Wednesday, April 13th, 2011 at 5:27 pm
If you’re an internet rap nerd, you’d at least be familiar with Detroit’s indie rap scene. The city is chock full of talented artists with a wealth of content to sift through. Black Milk, Danny Brown, J Dilla, Elzhi and Royce Da 5’9″ are the biggest names in that space but it’s not limited to those figures.
I was taken aback somewhat when I heard, according to a few friends from Detroit, the aforementioned artists get next to no shine on their local urban radio stations. Part of me wasn’t surprised because such is true on the east coast to a degree. However a complete lack of local artist support, outside of expected praise via shows, is surprising considering how independent artists usually get their first looks with help from the radio.
Some perspective is needed here. Most popular urban radio stations primarily play Top 40 songs during the day. Then DJ’s will play some underground/indie stuff occasionally mixed with even more country-wide hits.
That’s been the m.o. for Hot 97 and Power 105 save for their respective throwback hours. Most of the hometown talent played on both stations have major deals. Nevertheless, they’ll throw NY-native underground and internet rappers a bone once in awhile.
New York and Detroit’s radio play comes in stark contrast to Georgia’s. I went to school in Atlanta for a year and, while the stations still played hits, they supported local, unsigned prospects TOUGH. I was such a boom bap rappity rap geek so being in ATL during the crunk wave was hard on the ears. Regardless, I got to witness just how much the South supported their own. Competition obviously existed but the region has the best sense of grassroots backing I’ve witnessed.
Many of those rappers went on to use those records to become anything from one hit wonders to successful in their own right. Gucci Mane and Young Jeezy sounded straight comical to me on “So Icey” back in ’05 and I thought they wouldn’t make it. They eventually got the song on NY radio a year later with regular airplay and are now among the genre’s biggest stars. That doesn’t mean you have to like their music. But you have to realize their initial, strong support base spurred by local radio plays got their movements going.
The above-mentioned artists got their first looks via local radio spins had formulaic and/or radio friendly songs. That key is something many unsigned Detroit and NY rappers don’t have or don’t strive to achieve. With that said the indie Detroit rap sound is largely distinct despite some of its influence hailing from NY boom bap. It’s just not getting a fair shake from what I can tell. So, with that in that sense, who can say it won’t grab audiences if doesn’t get a chance?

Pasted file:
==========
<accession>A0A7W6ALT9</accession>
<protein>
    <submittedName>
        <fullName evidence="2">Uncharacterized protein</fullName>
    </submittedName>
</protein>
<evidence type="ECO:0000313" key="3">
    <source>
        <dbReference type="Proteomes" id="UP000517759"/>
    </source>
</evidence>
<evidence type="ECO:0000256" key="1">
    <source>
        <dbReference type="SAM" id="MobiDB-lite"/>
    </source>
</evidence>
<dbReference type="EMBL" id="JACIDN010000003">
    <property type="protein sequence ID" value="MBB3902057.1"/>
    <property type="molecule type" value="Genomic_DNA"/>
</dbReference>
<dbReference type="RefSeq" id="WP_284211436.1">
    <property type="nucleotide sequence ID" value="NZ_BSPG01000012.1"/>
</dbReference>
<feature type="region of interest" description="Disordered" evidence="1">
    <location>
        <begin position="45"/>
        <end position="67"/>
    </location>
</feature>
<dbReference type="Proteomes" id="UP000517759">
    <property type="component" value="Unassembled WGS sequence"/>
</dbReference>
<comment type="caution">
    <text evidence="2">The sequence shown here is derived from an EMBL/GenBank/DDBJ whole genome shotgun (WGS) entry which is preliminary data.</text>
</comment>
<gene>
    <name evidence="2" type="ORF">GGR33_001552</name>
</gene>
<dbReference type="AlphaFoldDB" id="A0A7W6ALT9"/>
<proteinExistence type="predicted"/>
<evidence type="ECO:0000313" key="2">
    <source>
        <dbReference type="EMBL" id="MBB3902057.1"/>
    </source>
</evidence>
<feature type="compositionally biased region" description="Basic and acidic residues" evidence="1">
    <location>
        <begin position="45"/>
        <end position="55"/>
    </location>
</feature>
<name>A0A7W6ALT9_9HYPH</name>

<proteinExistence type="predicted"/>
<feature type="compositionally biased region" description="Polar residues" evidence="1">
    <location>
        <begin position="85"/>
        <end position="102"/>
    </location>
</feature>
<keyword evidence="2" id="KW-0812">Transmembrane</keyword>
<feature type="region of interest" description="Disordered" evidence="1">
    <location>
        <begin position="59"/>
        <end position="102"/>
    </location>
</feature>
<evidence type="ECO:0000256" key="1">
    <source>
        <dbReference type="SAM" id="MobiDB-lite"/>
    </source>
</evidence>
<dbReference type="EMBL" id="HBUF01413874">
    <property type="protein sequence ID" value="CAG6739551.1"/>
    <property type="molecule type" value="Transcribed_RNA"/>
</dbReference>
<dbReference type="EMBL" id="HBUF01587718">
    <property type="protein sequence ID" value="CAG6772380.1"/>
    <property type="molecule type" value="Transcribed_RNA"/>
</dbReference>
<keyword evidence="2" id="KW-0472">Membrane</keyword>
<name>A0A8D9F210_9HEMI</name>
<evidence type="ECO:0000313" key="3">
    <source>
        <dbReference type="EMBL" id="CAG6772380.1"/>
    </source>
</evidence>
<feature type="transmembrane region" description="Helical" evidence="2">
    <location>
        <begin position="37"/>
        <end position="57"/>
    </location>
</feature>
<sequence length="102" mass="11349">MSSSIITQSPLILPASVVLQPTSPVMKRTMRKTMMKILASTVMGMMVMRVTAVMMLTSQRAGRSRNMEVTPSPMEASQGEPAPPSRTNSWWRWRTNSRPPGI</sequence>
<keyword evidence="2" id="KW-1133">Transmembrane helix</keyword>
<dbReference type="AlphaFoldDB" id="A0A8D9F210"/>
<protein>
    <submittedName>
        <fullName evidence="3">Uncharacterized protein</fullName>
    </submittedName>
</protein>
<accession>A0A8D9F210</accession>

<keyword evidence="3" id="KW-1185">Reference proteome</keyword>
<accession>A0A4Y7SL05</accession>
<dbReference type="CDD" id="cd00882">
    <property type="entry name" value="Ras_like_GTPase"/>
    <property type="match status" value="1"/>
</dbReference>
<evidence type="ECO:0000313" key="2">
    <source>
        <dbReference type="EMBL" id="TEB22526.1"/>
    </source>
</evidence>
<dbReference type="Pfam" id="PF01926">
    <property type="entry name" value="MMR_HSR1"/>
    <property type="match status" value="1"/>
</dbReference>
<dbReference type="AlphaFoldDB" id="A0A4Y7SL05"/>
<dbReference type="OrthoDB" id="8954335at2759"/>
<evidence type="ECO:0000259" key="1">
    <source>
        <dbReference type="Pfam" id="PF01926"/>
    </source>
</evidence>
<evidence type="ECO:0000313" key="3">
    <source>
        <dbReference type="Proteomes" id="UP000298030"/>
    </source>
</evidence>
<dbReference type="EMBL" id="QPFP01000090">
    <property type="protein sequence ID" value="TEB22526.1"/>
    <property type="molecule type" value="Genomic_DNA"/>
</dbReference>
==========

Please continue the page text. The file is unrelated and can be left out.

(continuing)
NY rap’s problem, as stated earlier, suggests many of today’s NY rappers emulate their forefathers while failing to approach their quality or ride trends as a means to stay relevant. That’s not to say there aren’t exceptions. Vado instantly comes to mind since his most popular songs range from traditional to catchy club records. They didn’t break new ground sonically but were heavily featured on Hot 97 and Power largely in part to DJ’s appreciating his songs and fan requests. That success lead to him signing with Interscope.
Additionally NY DJ’s, arguably more so than other regions, have to deal with the pressures of playing the same content from higher ups and major labels. It’s still funny, yet a bit frustrating, to read some notable ones lament over not playing records they want to play. I’m sure Atlanta’s stations have the same problems but that doesn’t stop them from promoting a string of homegrown rappers during rush hour. Thus uninspired rappers isn’t the only problem here and it doesn’t stop with the DJ’s. But I digress.
The radio is still important and viable in that it’s a more available means towards hearing music for the masses than via the internet. Browsing for tunes online is liberating for many because it enables users to search and make choices on what they want to hear. Thing is, you’d be surprised at how many people aren’t interested in making such choices. They’d rather listen to music with as few steps as possible. There are more people hitting up social networking sites for new records than ever before but spins don’t lie. You’re on once you’ve made waves on the radio. You can’t say the same about getting tons of hits online. Getting those initial nationwide plays leads to more opportunities down the line all while getting more widespread recognition.
More importantly, utilizing Atlanta’s radio playlist model, or lack thereof, nationwide would increase the visibility and variety of the music industry’s talent pool. Much of music in general has gotten to a point where it gets cast aside to the online realm if it doesn’t fit a predictable mold. Every song from artists who can appeal to a larger base doesn’t need thousands of spins a week. Yet regional support may eventually create more diversity on a national scale.